In the market for a used car in California? If you don’t have the money to buy a brand new car outright, buying a used one is a great option for you.
Buying a used car can save you lots of money, but it can also expose you to some unscrupulous car sellers out there.
Thankfully, the used car lemon law exists to protect you from such car sellers. Here’s everything you need to know about the California lemon law.
Why Is the Used Car Lemon Law?
When a consumer buys a vehicle from a dealership or private owner in California, legislation known as the lemon law exists to protect used car buyers.
The law requires a used car seller to provide the buyer with honest information about the car. This includes information about any known mechanical faults or safety defects that the vehicle may have.
Without the lemon law, dishonest used car sellers could easily get away with selling you a lemon car. You’d be stuck with the vehicle with no source of redress.
How Does the Lemon Law Work?
This law works differently for consumers who buy from car dealers and those who buy from private parties. The cars covered here include cars, vans, trucks, and demonstration vehicles.
What Are the Requirements When Buying a Used Car from a Dealer?
A dealer, under the lemon law, is anyone who sells more than four vehicles or more within a year.
They are required to ensure the safety of the car and repair all types of defects that may limit the used car’s performance before or after selling it to a consumer.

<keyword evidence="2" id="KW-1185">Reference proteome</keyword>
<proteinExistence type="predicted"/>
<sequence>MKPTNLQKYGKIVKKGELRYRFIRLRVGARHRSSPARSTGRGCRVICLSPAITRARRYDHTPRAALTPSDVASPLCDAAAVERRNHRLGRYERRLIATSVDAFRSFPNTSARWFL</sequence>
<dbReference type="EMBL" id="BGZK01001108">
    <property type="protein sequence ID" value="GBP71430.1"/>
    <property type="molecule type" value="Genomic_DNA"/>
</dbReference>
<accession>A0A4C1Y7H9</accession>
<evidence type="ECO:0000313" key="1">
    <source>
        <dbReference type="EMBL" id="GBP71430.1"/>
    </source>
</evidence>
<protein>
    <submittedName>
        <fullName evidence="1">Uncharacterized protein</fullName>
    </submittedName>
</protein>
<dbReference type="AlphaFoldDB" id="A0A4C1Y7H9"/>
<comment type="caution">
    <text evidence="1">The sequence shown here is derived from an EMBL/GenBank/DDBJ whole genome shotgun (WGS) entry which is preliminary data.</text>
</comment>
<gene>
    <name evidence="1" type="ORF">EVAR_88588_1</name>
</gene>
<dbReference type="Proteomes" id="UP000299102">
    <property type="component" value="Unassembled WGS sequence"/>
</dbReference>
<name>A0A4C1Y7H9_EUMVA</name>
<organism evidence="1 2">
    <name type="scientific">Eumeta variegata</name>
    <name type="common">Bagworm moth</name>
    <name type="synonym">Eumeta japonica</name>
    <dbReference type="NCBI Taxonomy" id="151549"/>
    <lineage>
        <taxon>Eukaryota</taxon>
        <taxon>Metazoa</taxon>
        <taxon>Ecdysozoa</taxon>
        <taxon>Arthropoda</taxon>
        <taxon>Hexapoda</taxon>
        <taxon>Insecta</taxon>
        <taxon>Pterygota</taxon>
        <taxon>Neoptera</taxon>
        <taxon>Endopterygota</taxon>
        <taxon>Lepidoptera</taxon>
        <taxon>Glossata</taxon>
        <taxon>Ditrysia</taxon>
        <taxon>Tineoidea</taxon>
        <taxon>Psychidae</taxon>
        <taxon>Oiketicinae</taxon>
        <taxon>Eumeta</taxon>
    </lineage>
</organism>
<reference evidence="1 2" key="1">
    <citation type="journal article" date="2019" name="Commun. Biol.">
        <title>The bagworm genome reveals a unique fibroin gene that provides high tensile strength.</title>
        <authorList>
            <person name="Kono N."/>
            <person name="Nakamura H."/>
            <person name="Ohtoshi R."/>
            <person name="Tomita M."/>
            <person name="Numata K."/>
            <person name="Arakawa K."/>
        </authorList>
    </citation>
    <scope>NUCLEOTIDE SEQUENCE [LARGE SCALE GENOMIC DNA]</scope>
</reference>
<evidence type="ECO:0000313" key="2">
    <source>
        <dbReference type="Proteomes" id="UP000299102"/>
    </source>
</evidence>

When buying from a dealer, the car should:
- Have no less than 125,000 miles reading on the odometer by the time of sale.
- Cost at least $700.
- Be sold by an actual dealer.
There are some aspects that aren’t covered when buying from a dealer. These include:
- If you are buying a car for off-road use or as a mobile auto home.
- If you are buying a dirt bike, motorcycle or mopeds, you are not covered.
- If you want to buy the car for business purposes or a company/business is actually paying for the used car.
- If you are leasing a used car for a certain period.
What Does the Lemon Law Prescribe When Buying a Used Car from a Private Seller?
When buying from private parties, the laws are slightly different. In this case, the private seller should disclose if the car they are about to sell you doesn’t have the right safety measures in place for example.
If there’s an issue that could cause the car to perform poorly on the road, they should be honest about what the underlying issues could be.
Wondering when the used car lemon law can help you?
Well, if the private party fails to disclose all the information and you encounter problems with the car shortly thereafter, you can try and settle the issue inside or out of court. Be sure to bring or show adequate proof that they broke the lemon law.
If successful, you could get the sale canceled and a refund of all your money in a period of no more than 30 days. However, you will have to forfeit 15 cents per every mile you drove the car.
Lemon Law Limitations
It is advisable that you conduct thorough examination inside and outside the used car before buying it. You may be safe with car dealers but not so much with private parties. The lemon law doesn’t require private party sellers to repair the car after the sale.
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